To stretch her tight budget, Beth Cote Dekis, 61, who describes herself as a disabled woman struggling to save her house, tends to shop at retailers like Marshalls and T.J. Maxx, which offer senior discounts on certain days of the week.
“I am low-income since my husband died of cancer,” Dekis said. “Makes it very difficult to make ends meet.”
Companies began offering the now ubiquitous senior discount in the 1960s to boost brand loyalty and because they “considered the older folks as poor, and most did so for PR purposes,” said George Moschis, director of the Center for Mature Consumer Studies at Georgia State University.
While those discounts may serve shoppers like Dekis today, it’s their economic status, not their age, that makes them so. If we really want to live in a world where such price cuts are useful, then we must reconsider whom they help. It’s time to retire the senior discount and redirect the savings to low-income people of all ages. The wealthiest seniors don’t need the cheap seats at the movie house.
In 1960, more than one-third of Americans older than 65 lived in poverty. In the years that followed, the introduction of safety net programs such as Medicaid and Medicare improved the fortunes of many. The John F. Kennedy and Lyndon B. Johnson administrations also expanded Social Security, providing more older Americans with a “fixed income” that stabilized their finances.
Today, households including 65-to-69-year-olds are now the wealthiest in terms of median value of assets, prompting some critics to call for ending senior discounts. In USA Today, Don Campbell complained that such price cuts are “absurd, illogical and helping fuel the growing economic divide between struggling younger generations and a self-obsessed, mostly well-to-do older generation.”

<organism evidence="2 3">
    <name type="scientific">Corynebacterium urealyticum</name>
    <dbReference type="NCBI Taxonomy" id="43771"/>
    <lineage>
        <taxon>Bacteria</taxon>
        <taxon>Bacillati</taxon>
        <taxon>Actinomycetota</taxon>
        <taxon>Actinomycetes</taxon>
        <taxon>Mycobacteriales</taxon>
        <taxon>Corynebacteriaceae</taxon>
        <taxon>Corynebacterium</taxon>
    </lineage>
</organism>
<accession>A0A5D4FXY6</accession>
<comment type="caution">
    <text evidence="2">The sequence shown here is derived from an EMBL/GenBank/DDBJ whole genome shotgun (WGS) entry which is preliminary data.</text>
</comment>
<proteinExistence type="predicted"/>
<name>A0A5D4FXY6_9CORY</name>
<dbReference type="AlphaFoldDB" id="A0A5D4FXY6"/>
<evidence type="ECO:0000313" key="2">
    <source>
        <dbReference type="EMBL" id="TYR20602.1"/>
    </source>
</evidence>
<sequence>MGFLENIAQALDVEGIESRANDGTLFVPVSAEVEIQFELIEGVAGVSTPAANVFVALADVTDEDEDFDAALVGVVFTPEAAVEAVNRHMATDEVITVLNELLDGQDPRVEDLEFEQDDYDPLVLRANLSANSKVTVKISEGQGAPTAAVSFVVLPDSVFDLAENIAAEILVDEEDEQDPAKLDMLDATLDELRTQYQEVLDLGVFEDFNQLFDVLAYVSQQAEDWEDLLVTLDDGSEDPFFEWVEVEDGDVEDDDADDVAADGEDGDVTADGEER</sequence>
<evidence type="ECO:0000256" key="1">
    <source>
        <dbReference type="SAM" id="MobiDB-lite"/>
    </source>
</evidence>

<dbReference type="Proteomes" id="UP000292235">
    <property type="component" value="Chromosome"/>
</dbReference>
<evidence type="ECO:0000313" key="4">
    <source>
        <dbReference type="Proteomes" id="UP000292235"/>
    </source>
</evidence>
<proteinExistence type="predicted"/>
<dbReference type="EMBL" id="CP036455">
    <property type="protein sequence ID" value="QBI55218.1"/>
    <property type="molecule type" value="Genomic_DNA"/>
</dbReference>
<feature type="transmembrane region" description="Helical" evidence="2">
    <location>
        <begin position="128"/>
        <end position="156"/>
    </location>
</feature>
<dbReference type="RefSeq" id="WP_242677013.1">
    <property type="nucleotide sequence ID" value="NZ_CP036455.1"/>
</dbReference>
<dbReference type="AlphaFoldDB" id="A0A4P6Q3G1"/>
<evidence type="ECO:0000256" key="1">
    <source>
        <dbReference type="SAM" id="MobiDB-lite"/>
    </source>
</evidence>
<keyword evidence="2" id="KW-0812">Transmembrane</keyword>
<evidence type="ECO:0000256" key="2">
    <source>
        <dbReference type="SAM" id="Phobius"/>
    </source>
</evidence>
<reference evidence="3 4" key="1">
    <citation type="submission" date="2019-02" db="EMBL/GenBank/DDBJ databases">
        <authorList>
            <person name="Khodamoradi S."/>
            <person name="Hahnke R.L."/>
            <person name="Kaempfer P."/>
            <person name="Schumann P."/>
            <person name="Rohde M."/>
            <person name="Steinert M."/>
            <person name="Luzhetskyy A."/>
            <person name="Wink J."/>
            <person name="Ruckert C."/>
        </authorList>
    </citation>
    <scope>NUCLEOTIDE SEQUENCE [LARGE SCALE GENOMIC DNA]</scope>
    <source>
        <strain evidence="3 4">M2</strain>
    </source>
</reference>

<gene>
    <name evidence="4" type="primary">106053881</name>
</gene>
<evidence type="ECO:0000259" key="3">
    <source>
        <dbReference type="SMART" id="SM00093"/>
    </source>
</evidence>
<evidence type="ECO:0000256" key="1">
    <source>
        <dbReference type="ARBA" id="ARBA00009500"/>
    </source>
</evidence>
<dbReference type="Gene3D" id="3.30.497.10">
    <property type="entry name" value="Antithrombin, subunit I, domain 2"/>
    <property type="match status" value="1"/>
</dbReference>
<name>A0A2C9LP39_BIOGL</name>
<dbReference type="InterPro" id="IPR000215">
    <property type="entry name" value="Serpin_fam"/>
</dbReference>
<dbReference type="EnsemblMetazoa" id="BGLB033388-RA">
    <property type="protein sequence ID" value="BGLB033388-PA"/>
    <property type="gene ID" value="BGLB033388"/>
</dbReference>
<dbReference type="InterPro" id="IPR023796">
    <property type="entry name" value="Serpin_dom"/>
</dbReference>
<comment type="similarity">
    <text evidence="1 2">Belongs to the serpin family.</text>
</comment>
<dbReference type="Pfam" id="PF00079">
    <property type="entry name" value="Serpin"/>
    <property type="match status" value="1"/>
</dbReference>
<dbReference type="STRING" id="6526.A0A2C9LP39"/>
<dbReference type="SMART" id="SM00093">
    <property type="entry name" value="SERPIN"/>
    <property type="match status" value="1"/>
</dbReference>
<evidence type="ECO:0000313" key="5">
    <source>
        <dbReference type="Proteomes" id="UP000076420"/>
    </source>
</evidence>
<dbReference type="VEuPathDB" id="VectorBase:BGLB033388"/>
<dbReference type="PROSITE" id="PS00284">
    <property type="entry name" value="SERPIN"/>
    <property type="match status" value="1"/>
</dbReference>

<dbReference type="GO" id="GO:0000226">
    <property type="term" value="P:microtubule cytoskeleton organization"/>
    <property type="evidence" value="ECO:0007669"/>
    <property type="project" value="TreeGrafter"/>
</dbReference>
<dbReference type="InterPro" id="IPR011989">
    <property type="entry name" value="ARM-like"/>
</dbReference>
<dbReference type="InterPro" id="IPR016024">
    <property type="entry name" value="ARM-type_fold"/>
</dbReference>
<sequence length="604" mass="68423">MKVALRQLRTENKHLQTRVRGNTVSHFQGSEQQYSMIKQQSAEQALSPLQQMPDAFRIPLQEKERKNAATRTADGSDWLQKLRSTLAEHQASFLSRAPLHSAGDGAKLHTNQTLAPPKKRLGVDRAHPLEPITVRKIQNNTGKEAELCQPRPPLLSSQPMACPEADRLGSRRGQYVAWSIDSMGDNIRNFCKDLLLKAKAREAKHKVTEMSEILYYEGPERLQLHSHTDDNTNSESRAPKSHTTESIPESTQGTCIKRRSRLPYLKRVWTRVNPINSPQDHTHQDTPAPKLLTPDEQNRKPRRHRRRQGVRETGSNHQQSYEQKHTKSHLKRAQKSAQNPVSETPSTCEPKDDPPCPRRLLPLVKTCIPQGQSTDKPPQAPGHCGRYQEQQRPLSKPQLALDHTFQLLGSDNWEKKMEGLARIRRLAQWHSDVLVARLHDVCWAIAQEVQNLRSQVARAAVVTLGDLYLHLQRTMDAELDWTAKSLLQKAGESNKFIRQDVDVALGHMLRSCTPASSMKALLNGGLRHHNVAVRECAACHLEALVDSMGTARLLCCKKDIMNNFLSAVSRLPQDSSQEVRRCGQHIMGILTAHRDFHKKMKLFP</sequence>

Despite headlines about the supposedly roaring economy, the supplemental poverty rate (a U.S. Census Bureau measure that includes tax payments and work-related expenses as well as wages) for people older than 65 jumped by about 6 percent in 2016. More than 1 in 8 Americans of all ages live below the poverty line. And an estimated 18.5 million people struggle in “deep poverty”: $12,169 a year for a family of four. According to a report recently released by the U.S. Department of Agriculture, these Americans probably did not have enough to eat at some point during 2017.
Charmaine Moorman-Burgin, 70, who takes advantage of the senior discount on groceries on Tuesdays at her local market in Ocean Shores, Wash., wants younger people, especially families with children, to get the same break she does. “The cost of things keeps going up, and wages stagnate,” she fretted. “It’s a great idea to extend the discounts.”